Ravenous is a cult classic that’s slipped into obscurity. Its troubled production began in 1998 and it hit cinemas in 1999 with a quirky mix of black humour, bizarre supernatural legends, and an outstanding soundtrack from Damon Albarn and Michael Nye.
But it tanked in cinemas, despite its heroic director, Antonia Bird, transforming the production from a disaster into a flawed gem. 20 years on, we remember this quirky masterpiece that dared to mix horror with existential angst.
Ravenous is about Captain John Boyd (Guy Pearce), who has been sent to a remote outpost in California, 1840s America, after an act of cowardice.
After the heat of the Mexican-American War (1846-1848), he’s sent to the Sierra Nevada – his generals decide not to execute him as it might “set a bad precedent”.
Travelling to Fort Spencer, he finds a dilapidated outpost home to social misfits. As he attempts to settle in, whilst clearly struggling with introversion and anxiety, ravaged survivor F.W. Colqhoun (Robert Carlyle) emerges from the wilderness barely alive.
He recalls a story of an extreme fight for survival in the wilderness involving cannibalism (this part was based in the Donner Party Incident). It emerges some of his part may still be alive, so out into the wild head the assortment of Fort Spencer’s troops on a rescue mission.
Filming began in Slovakia at the Tatra Mountain range. Three weeks in, the first director, Milcho Manchevski, left the production after a series of bitter differences with Fox 2000. Raja Gosnell was touted as a replacement, but the cast rejected him.
With the entire film in jeopardy, Carlyle went on to suggest British director Antonia Bird. There’s more on what she did below, but in the space of a week she transformed the production from a disaster into a production with real worth.
To her immense credit, the result is an excellent film that has a quite brilliant first hour.
There’s a riveting, now famous scene at a cave you can find above, but the steady build-up to this pivotal incident features a mixture of introspection, humour, horror, and quirky asides.
Whilst Bird also criticised the circumstances of the shoot (Fox 2000 was accused of micromanagement and other manipulative efforts that seriously undermined the project), she managed to deliver a quirky coda in cinematic history.
Bird, unfortunately, passed away in 2013 at the age of 62. She was a producer and director of incredible talent and tenacity. Working across film and TV, her notable big screen work included Safe (1993), Mad Love (1995), and Face (1997).
Carlyle later recalled the scale of the problems Bird was up against when she was brought on board. With time of the essence, she worked several miracles to get Ravenous back on track.
Despite her sterling efforts, magnificent direction, and sense of nihilistic horror, Ravenous was considered a failure. Critics at the time failed to comprehend its unusual mix of horror and jet black humour.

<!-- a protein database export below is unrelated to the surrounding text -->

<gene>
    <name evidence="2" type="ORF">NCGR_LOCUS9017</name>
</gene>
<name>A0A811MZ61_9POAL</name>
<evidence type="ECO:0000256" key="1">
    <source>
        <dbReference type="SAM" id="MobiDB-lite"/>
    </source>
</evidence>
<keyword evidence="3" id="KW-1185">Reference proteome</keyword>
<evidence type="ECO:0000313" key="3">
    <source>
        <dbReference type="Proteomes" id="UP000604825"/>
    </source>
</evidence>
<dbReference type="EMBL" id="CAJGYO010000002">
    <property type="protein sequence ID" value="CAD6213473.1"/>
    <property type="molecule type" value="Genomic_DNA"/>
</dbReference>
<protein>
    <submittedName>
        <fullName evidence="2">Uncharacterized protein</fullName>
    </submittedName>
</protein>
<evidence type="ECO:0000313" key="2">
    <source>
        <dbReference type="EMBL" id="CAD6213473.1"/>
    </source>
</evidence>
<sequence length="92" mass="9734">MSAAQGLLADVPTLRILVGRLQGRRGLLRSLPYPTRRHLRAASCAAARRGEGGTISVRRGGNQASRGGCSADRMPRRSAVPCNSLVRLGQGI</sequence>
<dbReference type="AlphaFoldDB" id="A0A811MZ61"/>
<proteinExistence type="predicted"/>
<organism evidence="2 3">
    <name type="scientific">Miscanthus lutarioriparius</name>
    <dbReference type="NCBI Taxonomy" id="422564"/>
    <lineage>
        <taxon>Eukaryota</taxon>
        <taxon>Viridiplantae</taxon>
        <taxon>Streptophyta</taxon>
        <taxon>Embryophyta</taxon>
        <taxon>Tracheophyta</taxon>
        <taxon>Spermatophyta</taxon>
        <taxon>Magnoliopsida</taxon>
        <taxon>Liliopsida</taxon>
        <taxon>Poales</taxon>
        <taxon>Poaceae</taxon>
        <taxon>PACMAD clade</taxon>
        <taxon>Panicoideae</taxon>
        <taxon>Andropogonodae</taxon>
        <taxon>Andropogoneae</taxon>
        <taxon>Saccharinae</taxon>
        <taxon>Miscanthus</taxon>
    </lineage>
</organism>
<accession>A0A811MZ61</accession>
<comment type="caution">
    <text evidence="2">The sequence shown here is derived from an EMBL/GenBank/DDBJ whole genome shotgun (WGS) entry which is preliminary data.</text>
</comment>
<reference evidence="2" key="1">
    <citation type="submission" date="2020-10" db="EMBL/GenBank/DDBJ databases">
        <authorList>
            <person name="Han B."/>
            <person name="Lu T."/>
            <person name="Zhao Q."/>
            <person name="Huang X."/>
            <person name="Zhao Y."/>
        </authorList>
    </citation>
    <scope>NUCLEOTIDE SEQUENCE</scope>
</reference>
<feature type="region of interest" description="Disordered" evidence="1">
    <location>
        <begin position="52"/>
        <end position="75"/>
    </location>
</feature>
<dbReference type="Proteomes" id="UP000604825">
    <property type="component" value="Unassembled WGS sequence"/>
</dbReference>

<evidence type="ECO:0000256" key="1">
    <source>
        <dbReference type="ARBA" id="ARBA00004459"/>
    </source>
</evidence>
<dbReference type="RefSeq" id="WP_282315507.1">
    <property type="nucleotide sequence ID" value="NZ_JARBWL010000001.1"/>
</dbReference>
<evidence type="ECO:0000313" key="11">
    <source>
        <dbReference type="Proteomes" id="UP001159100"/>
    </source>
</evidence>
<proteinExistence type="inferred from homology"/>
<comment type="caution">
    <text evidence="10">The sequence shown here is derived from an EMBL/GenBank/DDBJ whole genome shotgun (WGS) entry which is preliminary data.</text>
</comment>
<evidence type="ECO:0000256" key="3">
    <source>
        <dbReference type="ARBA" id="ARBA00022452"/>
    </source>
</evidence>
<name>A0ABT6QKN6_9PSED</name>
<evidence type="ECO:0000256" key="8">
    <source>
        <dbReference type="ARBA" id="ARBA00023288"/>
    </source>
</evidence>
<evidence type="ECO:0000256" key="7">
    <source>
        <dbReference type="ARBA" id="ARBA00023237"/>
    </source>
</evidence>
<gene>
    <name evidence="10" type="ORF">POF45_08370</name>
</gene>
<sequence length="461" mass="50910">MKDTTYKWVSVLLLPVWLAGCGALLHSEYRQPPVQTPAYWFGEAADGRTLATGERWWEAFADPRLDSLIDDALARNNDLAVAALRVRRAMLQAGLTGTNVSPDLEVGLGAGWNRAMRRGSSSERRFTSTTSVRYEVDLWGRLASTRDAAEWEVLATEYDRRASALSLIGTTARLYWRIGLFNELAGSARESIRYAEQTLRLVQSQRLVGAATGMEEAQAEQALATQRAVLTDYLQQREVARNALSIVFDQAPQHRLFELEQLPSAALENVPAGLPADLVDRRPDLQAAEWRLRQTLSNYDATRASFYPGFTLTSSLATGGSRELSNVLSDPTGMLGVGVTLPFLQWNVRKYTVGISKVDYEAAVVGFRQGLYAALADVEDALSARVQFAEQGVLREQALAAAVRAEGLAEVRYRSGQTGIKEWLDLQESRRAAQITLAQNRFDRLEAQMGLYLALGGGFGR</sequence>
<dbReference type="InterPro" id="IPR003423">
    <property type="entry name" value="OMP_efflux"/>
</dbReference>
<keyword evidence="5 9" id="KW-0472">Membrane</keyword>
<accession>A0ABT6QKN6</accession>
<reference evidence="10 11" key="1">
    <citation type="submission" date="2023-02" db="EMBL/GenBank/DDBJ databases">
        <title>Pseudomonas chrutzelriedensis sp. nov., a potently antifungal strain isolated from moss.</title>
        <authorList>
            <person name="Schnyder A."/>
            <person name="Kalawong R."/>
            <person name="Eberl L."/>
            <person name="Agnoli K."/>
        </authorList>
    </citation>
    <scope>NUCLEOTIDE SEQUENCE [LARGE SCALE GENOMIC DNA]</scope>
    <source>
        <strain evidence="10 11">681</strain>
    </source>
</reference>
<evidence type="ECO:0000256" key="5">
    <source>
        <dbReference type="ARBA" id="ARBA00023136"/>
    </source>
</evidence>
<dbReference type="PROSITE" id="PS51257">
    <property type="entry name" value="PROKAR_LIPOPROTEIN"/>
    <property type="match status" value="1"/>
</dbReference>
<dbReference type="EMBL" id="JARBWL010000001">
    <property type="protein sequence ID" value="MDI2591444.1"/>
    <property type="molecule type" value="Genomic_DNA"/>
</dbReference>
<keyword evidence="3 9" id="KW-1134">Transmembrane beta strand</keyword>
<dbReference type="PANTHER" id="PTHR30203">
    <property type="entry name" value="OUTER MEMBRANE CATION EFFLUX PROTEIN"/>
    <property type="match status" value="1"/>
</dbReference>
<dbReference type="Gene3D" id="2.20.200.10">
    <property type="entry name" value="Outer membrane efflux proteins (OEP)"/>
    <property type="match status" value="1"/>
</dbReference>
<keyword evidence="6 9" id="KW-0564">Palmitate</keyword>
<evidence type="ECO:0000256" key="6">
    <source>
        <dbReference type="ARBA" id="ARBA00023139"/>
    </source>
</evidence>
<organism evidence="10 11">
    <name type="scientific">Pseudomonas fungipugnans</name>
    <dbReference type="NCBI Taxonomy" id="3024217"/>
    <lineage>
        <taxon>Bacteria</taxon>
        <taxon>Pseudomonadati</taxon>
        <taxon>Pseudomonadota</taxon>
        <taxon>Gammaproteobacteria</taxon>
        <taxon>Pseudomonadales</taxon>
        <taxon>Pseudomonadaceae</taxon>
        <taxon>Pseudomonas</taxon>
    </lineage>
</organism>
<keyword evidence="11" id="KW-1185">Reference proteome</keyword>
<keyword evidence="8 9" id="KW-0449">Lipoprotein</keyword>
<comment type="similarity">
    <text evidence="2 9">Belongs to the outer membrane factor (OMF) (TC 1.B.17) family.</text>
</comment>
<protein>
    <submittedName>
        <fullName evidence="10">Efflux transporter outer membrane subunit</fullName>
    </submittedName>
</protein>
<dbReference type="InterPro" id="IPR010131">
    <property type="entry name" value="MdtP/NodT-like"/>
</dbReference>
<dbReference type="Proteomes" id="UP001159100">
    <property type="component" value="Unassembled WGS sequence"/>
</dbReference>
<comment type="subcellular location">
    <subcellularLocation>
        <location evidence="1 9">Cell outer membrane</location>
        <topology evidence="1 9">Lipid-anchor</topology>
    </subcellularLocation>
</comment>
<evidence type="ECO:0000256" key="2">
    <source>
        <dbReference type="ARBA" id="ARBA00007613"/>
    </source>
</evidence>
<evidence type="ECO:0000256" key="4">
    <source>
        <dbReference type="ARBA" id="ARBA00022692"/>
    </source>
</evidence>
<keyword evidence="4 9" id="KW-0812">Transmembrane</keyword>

Adding to its endless list of problems was a terrible marketing campaign that failed to grasp any of the themes of the film. Pitched as some sort of tongue-in-cheek Deliverance rip off, trailers and posters from the time show marketers just didn’t get it.
Two decades on and things have changed. With a DVD and Blu-Ray re-release, this new era of critics has been able to reevaluate Ravenous. The result this time out has seen a much more appreciative amount of feedback.
Sure, the second half of the film is a disappointment in comparison to the first hour, but those 60 minutes are what filmmaking is all about. It’s classic cinema.
Not even the critics of the era could ignore it—Ravenous’ soundtrack is phenomenal. Composed by Damon Albarn (yes, of Blur and Gorillaz fame) and Michael Nye, it’s something of an all time classic.
There’s a quirky focus on a plucking banjo, orchestral themes, folk, driving percussion, and farcical jaunts (used to highlight Fort Spencer’s disastrous nature). It complements the film perfectly – innovation was such a major part of the production.
After the cave scene, Carlyle’s character is involved with a chase and there’s an upbeat, raucous banjo melody to accompany what would, normally, be accompanied by a bombastic, predictable score in an attempt to convey something threatening. Perhaps this is what the critics didn’t get about the film.
Such moments convey the thoughts and feelings of the antagonist, not the protagonist. It’s a fantastic shift away from cinematic conventions, with the unfortunate result of it leaving some viewers unhappy.
Whilst the film has fun with breaking industry topes, Bird doesn’t shy away from challenging the grittier moments with chilling realism. Take the above musical moment, for instance. This is from a pivotal scene that puts Colqhoun in a different light.
When you watch the scene, it’s a reminder of what a fantastic actor he is. But Bird’s pacing is also perfect—the music heightening the moment to ensure the film doesn’t become a goofy farce. It’s terrifying.
But the soundtrack adds to Ravenous’ growing legend. Despite its failure at the box office, its cult following grows year on year, it has already enjoyed a revival of sorts thanks to its re-releases.
It hit cinemas in March of 1999, so here’s hoping the 20th anniversary brings with it yet more glowing reappraisals.